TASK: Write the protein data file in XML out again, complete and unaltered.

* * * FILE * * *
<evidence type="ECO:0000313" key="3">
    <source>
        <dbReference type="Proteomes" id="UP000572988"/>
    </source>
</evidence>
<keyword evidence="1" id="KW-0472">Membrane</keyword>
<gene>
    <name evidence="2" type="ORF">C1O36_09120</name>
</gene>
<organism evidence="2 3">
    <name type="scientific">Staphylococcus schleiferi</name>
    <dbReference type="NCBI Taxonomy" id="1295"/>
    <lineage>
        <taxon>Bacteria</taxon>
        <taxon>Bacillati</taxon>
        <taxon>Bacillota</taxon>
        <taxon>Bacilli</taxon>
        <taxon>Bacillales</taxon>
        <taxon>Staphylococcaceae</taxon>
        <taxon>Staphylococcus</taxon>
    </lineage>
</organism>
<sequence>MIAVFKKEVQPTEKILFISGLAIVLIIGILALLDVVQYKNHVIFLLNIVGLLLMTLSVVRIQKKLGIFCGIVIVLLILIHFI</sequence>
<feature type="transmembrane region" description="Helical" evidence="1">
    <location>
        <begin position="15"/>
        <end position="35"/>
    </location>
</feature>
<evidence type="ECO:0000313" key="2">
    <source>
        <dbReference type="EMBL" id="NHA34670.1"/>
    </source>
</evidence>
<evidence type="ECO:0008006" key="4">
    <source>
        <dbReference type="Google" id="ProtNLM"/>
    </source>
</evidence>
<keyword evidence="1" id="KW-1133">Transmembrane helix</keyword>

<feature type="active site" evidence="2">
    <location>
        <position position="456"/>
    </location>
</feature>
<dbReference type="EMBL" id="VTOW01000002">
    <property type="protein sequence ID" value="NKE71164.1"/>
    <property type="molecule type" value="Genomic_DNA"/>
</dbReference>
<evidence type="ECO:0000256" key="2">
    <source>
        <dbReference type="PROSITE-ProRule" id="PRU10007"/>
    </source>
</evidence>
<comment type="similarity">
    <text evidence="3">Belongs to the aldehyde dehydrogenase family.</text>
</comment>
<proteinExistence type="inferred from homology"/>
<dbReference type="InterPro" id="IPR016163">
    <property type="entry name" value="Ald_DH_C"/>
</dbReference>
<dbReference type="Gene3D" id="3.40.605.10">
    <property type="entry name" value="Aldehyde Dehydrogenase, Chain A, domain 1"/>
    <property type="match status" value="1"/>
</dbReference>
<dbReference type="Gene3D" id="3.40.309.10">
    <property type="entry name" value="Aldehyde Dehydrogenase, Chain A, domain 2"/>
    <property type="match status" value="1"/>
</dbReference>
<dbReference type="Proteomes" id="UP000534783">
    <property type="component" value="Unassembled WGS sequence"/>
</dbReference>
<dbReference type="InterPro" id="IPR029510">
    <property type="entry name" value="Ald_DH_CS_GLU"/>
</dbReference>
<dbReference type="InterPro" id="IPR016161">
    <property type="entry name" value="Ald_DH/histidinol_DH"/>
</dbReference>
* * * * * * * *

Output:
<evidence type="ECO:0000313" key="3">
    <source>
        <dbReference type="Proteomes" id="UP000572988"/>
    </source>
</evidence>
<keyword evidence="1" id="KW-0472">Membrane</keyword>
<gene>
    <name evidence="2" type="ORF">C1O36_09120</name>
</gene>
<organism evidence="2 3">
    <name type="scientific">Staphylococcus schleiferi</name>
    <dbReference type="NCBI Taxonomy" id="1295"/>
    <lineage>
        <taxon>Bacteria</taxon>
        <taxon>Bacillati</taxon>
        <taxon>Bacillota</taxon>
        <taxon>Bacilli</taxon>
        <taxon>Bacillales</taxon>
        <taxon>Staphylococcaceae</taxon>
        <taxon>Staphylococcus</taxon>
    </lineage>
</organism>
<sequence>MIAVFKKEVQPTEKILFISGLAIVLIIGILALLDVVQYKNHVIFLLNIVGLLLMTLSVVRIQKKLGIFCGIVIVLLILIHFI</sequence>
<feature type="transmembrane region" description="Helical" evidence="1">
    <location>
        <begin position="15"/>
        <end position="35"/>
    </location>
</feature>
<evidence type="ECO:0000313" key="2">
    <source>
        <dbReference type="EMBL" id="NHA34670.1"/>
    </source>
</evidence>
<evidence type="ECO:0008006" key="4">
    <source>
        <dbReference type="Google" id="ProtNLM"/>
    </source>
</evidence>
<keyword evidence="1" id="KW-1133">Transmembrane helix</keyword>

<feature type="active site" evidence="2">
    <location>
        <position position="456"/>
    </location>
</feature>
<dbReference type="EMBL" id="VTOW01000002">
    <property type="protein sequence ID" value="NKE71164.1"/>
    <property type="molecule type" value="Genomic_DNA"/>
</dbReference>
<evidence type="ECO:0000256" key="2">
    <source>
        <dbReference type="PROSITE-ProRule" id="PRU10007"/>
    </source>
</evidence>
<comment type="similarity">
    <text evidence="3">Belongs to the aldehyde dehydrogenase family.</text>
</comment>
<proteinExistence type="inferred from homology"/>
<dbReference type="InterPro" id="IPR016163">
    <property type="entry name" value="Ald_DH_C"/>
</dbReference>
<dbReference type="Gene3D" id="3.40.605.10">
    <property type="entry name" value="Aldehyde Dehydrogenase, Chain A, domain 1"/>
    <property type="match status" value="1"/>
</dbReference>
<dbReference type="Gene3D" id="3.40.309.10">
    <property type="entry name" value="Aldehyde Dehydrogenase, Chain A, domain 2"/>
    <property type="match status" value="1"/>
</dbReference>
<dbReference type="Proteomes" id="UP000534783">
    <property type="component" value="Unassembled WGS sequence"/>
</dbReference>
<dbReference type="InterPro" id="IPR029510">
    <property type="entry name" value="Ald_DH_CS_GLU"/>
</dbReference>
<dbReference type="InterPro" id="IPR016161">
    <property type="entry name" value="Ald_DH/histidinol_DH"/>
</dbReference>